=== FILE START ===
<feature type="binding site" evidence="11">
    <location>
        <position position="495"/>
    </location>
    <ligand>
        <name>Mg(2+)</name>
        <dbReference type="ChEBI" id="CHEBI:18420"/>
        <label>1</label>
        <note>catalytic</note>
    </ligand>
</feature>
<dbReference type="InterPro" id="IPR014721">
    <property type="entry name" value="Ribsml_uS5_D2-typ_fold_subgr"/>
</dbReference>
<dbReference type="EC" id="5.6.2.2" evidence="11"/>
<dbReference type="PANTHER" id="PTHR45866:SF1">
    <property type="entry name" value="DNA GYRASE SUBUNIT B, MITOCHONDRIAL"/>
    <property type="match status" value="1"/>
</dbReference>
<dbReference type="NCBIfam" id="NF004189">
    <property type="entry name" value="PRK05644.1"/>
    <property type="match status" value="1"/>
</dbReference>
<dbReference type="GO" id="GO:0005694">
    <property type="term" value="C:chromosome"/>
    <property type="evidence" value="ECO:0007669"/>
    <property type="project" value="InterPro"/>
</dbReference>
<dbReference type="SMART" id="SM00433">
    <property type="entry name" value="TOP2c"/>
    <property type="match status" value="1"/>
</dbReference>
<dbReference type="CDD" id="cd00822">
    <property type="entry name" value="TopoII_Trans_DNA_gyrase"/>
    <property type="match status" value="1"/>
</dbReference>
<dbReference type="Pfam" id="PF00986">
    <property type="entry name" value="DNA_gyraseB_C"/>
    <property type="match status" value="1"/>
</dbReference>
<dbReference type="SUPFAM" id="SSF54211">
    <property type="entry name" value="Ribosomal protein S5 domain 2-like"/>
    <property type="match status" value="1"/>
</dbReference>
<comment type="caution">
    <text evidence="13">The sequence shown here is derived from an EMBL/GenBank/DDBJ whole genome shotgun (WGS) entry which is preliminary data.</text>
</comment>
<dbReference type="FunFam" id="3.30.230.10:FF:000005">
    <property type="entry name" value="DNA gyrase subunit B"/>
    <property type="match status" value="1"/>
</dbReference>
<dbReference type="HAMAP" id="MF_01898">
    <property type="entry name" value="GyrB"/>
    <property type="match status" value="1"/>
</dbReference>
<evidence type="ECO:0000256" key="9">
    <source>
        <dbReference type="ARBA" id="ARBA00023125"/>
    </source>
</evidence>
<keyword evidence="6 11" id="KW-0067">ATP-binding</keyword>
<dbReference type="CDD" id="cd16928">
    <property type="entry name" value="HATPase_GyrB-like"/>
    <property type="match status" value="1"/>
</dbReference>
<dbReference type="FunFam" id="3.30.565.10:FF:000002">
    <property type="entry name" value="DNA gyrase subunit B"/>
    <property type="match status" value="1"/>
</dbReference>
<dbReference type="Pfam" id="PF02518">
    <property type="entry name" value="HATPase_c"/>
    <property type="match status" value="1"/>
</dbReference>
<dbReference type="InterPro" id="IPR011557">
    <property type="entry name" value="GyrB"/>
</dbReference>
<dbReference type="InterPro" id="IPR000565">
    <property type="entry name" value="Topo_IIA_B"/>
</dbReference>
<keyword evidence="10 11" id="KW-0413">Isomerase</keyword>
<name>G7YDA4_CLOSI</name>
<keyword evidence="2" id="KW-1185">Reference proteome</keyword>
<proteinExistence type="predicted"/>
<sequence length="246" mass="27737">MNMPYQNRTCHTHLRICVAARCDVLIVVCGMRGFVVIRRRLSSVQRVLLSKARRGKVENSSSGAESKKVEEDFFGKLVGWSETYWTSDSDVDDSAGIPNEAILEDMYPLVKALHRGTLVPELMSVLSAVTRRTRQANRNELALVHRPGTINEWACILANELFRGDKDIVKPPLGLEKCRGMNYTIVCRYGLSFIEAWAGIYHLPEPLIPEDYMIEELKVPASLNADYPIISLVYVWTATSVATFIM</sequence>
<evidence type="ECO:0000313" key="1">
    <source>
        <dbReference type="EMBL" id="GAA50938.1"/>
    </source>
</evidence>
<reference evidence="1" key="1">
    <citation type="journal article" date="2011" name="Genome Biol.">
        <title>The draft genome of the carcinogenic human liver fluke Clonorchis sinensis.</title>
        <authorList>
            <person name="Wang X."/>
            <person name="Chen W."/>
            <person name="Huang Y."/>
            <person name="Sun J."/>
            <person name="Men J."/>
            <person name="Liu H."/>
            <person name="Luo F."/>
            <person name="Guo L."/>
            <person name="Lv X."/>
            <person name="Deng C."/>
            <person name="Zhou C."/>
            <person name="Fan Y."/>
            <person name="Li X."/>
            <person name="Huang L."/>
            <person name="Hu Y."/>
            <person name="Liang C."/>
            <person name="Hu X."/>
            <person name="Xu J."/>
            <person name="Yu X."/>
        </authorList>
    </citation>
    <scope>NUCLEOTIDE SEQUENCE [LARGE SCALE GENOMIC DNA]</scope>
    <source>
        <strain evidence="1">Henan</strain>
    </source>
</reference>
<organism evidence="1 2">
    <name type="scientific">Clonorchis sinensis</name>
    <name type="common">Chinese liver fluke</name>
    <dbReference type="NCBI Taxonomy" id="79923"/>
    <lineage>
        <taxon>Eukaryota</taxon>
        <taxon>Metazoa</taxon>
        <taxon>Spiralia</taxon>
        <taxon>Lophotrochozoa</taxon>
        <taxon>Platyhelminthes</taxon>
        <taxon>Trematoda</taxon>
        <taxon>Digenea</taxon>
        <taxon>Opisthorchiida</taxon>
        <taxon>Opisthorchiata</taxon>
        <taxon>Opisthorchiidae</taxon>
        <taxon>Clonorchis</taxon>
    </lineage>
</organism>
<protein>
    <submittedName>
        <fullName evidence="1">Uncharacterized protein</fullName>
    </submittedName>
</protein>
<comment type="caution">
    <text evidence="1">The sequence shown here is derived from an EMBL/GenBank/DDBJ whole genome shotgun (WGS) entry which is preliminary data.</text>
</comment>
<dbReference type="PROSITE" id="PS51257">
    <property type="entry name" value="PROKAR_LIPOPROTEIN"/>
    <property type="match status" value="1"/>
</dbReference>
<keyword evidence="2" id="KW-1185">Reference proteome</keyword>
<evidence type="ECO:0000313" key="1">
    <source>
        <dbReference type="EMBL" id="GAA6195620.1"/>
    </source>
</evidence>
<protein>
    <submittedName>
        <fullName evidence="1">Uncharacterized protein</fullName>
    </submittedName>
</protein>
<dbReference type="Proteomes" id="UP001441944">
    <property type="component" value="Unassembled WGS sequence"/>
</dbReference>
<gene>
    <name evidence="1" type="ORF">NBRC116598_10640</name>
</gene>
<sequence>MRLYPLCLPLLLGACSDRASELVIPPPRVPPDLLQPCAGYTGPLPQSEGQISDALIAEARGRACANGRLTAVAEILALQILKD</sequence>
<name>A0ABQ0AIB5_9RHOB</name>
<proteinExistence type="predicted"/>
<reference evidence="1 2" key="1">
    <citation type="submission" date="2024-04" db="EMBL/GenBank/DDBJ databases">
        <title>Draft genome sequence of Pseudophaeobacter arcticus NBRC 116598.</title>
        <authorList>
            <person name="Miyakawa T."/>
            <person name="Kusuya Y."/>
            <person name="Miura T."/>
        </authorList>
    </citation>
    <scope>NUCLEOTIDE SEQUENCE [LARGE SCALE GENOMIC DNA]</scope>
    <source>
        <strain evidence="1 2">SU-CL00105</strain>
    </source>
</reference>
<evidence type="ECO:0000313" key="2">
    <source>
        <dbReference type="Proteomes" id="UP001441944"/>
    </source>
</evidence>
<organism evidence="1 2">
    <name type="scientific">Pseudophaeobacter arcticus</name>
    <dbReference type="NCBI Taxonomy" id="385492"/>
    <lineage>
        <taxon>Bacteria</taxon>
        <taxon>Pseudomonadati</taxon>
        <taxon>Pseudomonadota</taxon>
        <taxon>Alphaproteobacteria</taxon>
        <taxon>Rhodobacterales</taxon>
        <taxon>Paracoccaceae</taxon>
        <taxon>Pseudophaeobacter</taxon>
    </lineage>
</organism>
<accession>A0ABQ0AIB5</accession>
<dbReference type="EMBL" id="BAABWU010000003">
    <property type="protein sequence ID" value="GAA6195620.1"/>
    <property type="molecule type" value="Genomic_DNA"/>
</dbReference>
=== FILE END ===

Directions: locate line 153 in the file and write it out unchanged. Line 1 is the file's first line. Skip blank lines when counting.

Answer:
        <dbReference type="EMBL" id="GAA6195620.1"/>